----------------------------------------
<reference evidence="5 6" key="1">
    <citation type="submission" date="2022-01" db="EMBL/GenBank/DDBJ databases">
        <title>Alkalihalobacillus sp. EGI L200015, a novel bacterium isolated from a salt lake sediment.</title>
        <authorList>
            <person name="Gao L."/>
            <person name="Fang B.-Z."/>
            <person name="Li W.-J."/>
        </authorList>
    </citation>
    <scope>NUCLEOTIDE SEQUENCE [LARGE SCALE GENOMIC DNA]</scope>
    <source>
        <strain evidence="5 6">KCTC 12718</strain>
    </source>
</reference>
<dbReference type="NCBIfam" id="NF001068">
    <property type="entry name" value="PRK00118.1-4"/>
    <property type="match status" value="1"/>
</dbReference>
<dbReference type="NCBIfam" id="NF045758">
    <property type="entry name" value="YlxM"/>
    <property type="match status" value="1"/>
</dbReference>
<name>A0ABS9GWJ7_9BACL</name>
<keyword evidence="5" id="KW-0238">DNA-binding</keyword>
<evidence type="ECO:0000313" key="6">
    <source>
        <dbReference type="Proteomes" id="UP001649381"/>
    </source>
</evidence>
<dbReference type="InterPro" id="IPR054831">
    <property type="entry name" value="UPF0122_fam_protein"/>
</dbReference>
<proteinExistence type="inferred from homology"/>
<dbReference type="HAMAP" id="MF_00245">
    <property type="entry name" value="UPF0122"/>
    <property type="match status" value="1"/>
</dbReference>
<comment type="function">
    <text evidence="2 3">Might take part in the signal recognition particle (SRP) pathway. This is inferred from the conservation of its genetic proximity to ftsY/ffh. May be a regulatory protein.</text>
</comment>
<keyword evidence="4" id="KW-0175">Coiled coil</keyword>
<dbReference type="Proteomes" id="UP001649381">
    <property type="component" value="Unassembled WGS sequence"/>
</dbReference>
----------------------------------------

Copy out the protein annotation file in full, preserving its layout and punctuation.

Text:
<reference evidence="5 6" key="1">
    <citation type="submission" date="2022-01" db="EMBL/GenBank/DDBJ databases">
        <title>Alkalihalobacillus sp. EGI L200015, a novel bacterium isolated from a salt lake sediment.</title>
        <authorList>
            <person name="Gao L."/>
            <person name="Fang B.-Z."/>
            <person name="Li W.-J."/>
        </authorList>
    </citation>
    <scope>NUCLEOTIDE SEQUENCE [LARGE SCALE GENOMIC DNA]</scope>
    <source>
        <strain evidence="5 6">KCTC 12718</strain>
    </source>
</reference>
<dbReference type="NCBIfam" id="NF001068">
    <property type="entry name" value="PRK00118.1-4"/>
    <property type="match status" value="1"/>
</dbReference>
<dbReference type="NCBIfam" id="NF045758">
    <property type="entry name" value="YlxM"/>
    <property type="match status" value="1"/>
</dbReference>
<name>A0ABS9GWJ7_9BACL</name>
<keyword evidence="5" id="KW-0238">DNA-binding</keyword>
<evidence type="ECO:0000313" key="6">
    <source>
        <dbReference type="Proteomes" id="UP001649381"/>
    </source>
</evidence>
<dbReference type="InterPro" id="IPR054831">
    <property type="entry name" value="UPF0122_fam_protein"/>
</dbReference>
<proteinExistence type="inferred from homology"/>
<dbReference type="HAMAP" id="MF_00245">
    <property type="entry name" value="UPF0122"/>
    <property type="match status" value="1"/>
</dbReference>
<comment type="function">
    <text evidence="2 3">Might take part in the signal recognition particle (SRP) pathway. This is inferred from the conservation of its genetic proximity to ftsY/ffh. May be a regulatory protein.</text>
</comment>
<keyword evidence="4" id="KW-0175">Coiled coil</keyword>
<dbReference type="Proteomes" id="UP001649381">
    <property type="component" value="Unassembled WGS sequence"/>
</dbReference>